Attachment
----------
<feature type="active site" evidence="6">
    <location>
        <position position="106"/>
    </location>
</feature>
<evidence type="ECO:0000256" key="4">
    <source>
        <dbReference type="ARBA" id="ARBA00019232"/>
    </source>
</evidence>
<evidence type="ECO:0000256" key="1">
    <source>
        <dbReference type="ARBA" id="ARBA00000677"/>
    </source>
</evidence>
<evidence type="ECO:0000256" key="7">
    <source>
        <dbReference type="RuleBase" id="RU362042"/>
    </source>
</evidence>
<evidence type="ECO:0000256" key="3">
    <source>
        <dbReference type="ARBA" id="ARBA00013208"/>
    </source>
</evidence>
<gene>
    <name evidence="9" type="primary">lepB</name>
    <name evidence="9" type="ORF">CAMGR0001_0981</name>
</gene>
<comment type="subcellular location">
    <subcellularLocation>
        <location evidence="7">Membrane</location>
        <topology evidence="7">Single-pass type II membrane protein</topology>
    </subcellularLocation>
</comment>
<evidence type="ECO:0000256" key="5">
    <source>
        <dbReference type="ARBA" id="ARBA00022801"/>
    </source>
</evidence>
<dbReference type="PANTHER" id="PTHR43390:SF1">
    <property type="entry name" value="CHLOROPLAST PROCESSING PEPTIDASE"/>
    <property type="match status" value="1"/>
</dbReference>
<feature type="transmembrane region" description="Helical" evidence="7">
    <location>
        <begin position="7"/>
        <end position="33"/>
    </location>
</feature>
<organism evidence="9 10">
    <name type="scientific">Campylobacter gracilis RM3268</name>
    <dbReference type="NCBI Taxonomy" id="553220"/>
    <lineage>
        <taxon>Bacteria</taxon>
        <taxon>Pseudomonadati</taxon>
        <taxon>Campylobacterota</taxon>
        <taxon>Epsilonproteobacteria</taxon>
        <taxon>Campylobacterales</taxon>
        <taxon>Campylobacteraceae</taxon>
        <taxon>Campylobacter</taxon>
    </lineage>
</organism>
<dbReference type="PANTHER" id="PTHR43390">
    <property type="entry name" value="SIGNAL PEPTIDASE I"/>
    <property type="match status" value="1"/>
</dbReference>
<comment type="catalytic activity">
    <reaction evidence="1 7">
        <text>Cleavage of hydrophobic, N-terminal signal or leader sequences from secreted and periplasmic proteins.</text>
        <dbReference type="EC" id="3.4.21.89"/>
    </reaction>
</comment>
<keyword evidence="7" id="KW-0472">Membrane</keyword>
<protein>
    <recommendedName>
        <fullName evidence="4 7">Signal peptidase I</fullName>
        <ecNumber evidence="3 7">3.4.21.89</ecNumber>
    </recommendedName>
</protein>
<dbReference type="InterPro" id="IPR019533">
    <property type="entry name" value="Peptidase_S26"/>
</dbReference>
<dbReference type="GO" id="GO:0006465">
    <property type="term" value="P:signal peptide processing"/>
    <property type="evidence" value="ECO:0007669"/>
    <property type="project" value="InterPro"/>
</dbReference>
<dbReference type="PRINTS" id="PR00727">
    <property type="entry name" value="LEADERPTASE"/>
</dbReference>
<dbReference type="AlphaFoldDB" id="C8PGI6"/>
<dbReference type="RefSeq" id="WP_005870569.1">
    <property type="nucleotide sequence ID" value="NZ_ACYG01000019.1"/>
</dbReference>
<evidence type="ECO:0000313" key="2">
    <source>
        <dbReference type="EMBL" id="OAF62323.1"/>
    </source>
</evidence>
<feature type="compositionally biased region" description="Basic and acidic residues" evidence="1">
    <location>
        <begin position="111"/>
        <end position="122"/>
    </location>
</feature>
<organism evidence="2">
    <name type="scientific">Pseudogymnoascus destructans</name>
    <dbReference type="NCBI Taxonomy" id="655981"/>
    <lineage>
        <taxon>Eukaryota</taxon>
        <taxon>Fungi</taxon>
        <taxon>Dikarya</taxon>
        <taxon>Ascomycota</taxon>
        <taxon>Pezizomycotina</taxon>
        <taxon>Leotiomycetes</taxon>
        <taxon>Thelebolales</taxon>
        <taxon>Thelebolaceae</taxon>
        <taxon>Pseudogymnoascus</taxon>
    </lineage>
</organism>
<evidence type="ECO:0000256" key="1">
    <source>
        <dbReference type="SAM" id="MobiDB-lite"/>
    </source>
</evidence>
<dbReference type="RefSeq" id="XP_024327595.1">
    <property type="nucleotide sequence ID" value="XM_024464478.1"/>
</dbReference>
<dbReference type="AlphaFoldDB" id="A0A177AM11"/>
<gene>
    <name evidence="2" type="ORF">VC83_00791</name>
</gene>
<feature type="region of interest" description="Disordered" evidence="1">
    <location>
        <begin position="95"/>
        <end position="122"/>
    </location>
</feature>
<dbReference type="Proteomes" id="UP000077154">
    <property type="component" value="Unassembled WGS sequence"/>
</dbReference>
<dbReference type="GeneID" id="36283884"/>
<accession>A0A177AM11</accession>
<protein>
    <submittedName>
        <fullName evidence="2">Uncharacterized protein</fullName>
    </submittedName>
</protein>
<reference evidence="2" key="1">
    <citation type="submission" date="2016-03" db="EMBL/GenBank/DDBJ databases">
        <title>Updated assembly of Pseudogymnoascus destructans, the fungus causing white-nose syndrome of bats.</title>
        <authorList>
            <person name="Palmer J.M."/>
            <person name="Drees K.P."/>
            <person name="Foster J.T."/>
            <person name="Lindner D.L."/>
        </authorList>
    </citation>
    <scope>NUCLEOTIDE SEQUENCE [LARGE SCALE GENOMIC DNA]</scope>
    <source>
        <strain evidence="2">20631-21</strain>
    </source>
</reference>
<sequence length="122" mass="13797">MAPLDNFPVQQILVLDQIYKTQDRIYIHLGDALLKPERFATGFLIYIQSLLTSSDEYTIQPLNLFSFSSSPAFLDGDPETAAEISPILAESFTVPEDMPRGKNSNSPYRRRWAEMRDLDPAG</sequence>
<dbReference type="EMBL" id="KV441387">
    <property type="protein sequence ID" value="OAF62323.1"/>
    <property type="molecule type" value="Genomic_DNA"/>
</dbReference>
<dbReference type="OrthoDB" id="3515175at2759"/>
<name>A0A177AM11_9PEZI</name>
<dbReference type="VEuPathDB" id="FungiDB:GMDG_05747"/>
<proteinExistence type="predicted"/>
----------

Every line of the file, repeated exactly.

<feature type="active site" evidence="6">
    <location>
        <position position="106"/>
    </location>
</feature>
<evidence type="ECO:0000256" key="4">
    <source>
        <dbReference type="ARBA" id="ARBA00019232"/>
    </source>
</evidence>
<evidence type="ECO:0000256" key="1">
    <source>
        <dbReference type="ARBA" id="ARBA00000677"/>
    </source>
</evidence>
<evidence type="ECO:0000256" key="7">
    <source>
        <dbReference type="RuleBase" id="RU362042"/>
    </source>
</evidence>
<evidence type="ECO:0000256" key="3">
    <source>
        <dbReference type="ARBA" id="ARBA00013208"/>
    </source>
</evidence>
<gene>
    <name evidence="9" type="primary">lepB</name>
    <name evidence="9" type="ORF">CAMGR0001_0981</name>
</gene>
<comment type="subcellular location">
    <subcellularLocation>
        <location evidence="7">Membrane</location>
        <topology evidence="7">Single-pass type II membrane protein</topology>
    </subcellularLocation>
</comment>
<evidence type="ECO:0000256" key="5">
    <source>
        <dbReference type="ARBA" id="ARBA00022801"/>
    </source>
</evidence>
<dbReference type="PANTHER" id="PTHR43390:SF1">
    <property type="entry name" value="CHLOROPLAST PROCESSING PEPTIDASE"/>
    <property type="match status" value="1"/>
</dbReference>
<feature type="transmembrane region" description="Helical" evidence="7">
    <location>
        <begin position="7"/>
        <end position="33"/>
    </location>
</feature>
<organism evidence="9 10">
    <name type="scientific">Campylobacter gracilis RM3268</name>
    <dbReference type="NCBI Taxonomy" id="553220"/>
    <lineage>
        <taxon>Bacteria</taxon>
        <taxon>Pseudomonadati</taxon>
        <taxon>Campylobacterota</taxon>
        <taxon>Epsilonproteobacteria</taxon>
        <taxon>Campylobacterales</taxon>
        <taxon>Campylobacteraceae</taxon>
        <taxon>Campylobacter</taxon>
    </lineage>
</organism>
<dbReference type="PANTHER" id="PTHR43390">
    <property type="entry name" value="SIGNAL PEPTIDASE I"/>
    <property type="match status" value="1"/>
</dbReference>
<comment type="catalytic activity">
    <reaction evidence="1 7">
        <text>Cleavage of hydrophobic, N-terminal signal or leader sequences from secreted and periplasmic proteins.</text>
        <dbReference type="EC" id="3.4.21.89"/>
    </reaction>
</comment>
<keyword evidence="7" id="KW-0472">Membrane</keyword>
<protein>
    <recommendedName>
        <fullName evidence="4 7">Signal peptidase I</fullName>
        <ecNumber evidence="3 7">3.4.21.89</ecNumber>
    </recommendedName>
</protein>
<dbReference type="InterPro" id="IPR019533">
    <property type="entry name" value="Peptidase_S26"/>
</dbReference>
<dbReference type="GO" id="GO:0006465">
    <property type="term" value="P:signal peptide processing"/>
    <property type="evidence" value="ECO:0007669"/>
    <property type="project" value="InterPro"/>
</dbReference>
<dbReference type="PRINTS" id="PR00727">
    <property type="entry name" value="LEADERPTASE"/>
</dbReference>
<dbReference type="AlphaFoldDB" id="C8PGI6"/>
<dbReference type="RefSeq" id="WP_005870569.1">
    <property type="nucleotide sequence ID" value="NZ_ACYG01000019.1"/>
</dbReference>
<evidence type="ECO:0000313" key="2">
    <source>
        <dbReference type="EMBL" id="OAF62323.1"/>
    </source>
</evidence>
<feature type="compositionally biased region" description="Basic and acidic residues" evidence="1">
    <location>
        <begin position="111"/>
        <end position="122"/>
    </location>
</feature>
<organism evidence="2">
    <name type="scientific">Pseudogymnoascus destructans</name>
    <dbReference type="NCBI Taxonomy" id="655981"/>
    <lineage>
        <taxon>Eukaryota</taxon>
        <taxon>Fungi</taxon>
        <taxon>Dikarya</taxon>
        <taxon>Ascomycota</taxon>
        <taxon>Pezizomycotina</taxon>
        <taxon>Leotiomycetes</taxon>
        <taxon>Thelebolales</taxon>
        <taxon>Thelebolaceae</taxon>
        <taxon>Pseudogymnoascus</taxon>
    </lineage>
</organism>
<evidence type="ECO:0000256" key="1">
    <source>
        <dbReference type="SAM" id="MobiDB-lite"/>
    </source>
</evidence>
<dbReference type="RefSeq" id="XP_024327595.1">
    <property type="nucleotide sequence ID" value="XM_024464478.1"/>
</dbReference>
<dbReference type="AlphaFoldDB" id="A0A177AM11"/>
<gene>
    <name evidence="2" type="ORF">VC83_00791</name>
</gene>
<feature type="region of interest" description="Disordered" evidence="1">
    <location>
        <begin position="95"/>
        <end position="122"/>
    </location>
</feature>
<dbReference type="Proteomes" id="UP000077154">
    <property type="component" value="Unassembled WGS sequence"/>
</dbReference>
<dbReference type="GeneID" id="36283884"/>
<accession>A0A177AM11</accession>
<protein>
    <submittedName>
        <fullName evidence="2">Uncharacterized protein</fullName>
    </submittedName>
</protein>
<reference evidence="2" key="1">
    <citation type="submission" date="2016-03" db="EMBL/GenBank/DDBJ databases">
        <title>Updated assembly of Pseudogymnoascus destructans, the fungus causing white-nose syndrome of bats.</title>
        <authorList>
            <person name="Palmer J.M."/>
            <person name="Drees K.P."/>
            <person name="Foster J.T."/>
            <person name="Lindner D.L."/>
        </authorList>
    </citation>
    <scope>NUCLEOTIDE SEQUENCE [LARGE SCALE GENOMIC DNA]</scope>
    <source>
        <strain evidence="2">20631-21</strain>
    </source>
</reference>
<sequence length="122" mass="13797">MAPLDNFPVQQILVLDQIYKTQDRIYIHLGDALLKPERFATGFLIYIQSLLTSSDEYTIQPLNLFSFSSSPAFLDGDPETAAEISPILAESFTVPEDMPRGKNSNSPYRRRWAEMRDLDPAG</sequence>
<dbReference type="EMBL" id="KV441387">
    <property type="protein sequence ID" value="OAF62323.1"/>
    <property type="molecule type" value="Genomic_DNA"/>
</dbReference>
<dbReference type="OrthoDB" id="3515175at2759"/>
<name>A0A177AM11_9PEZI</name>
<dbReference type="VEuPathDB" id="FungiDB:GMDG_05747"/>
<proteinExistence type="predicted"/>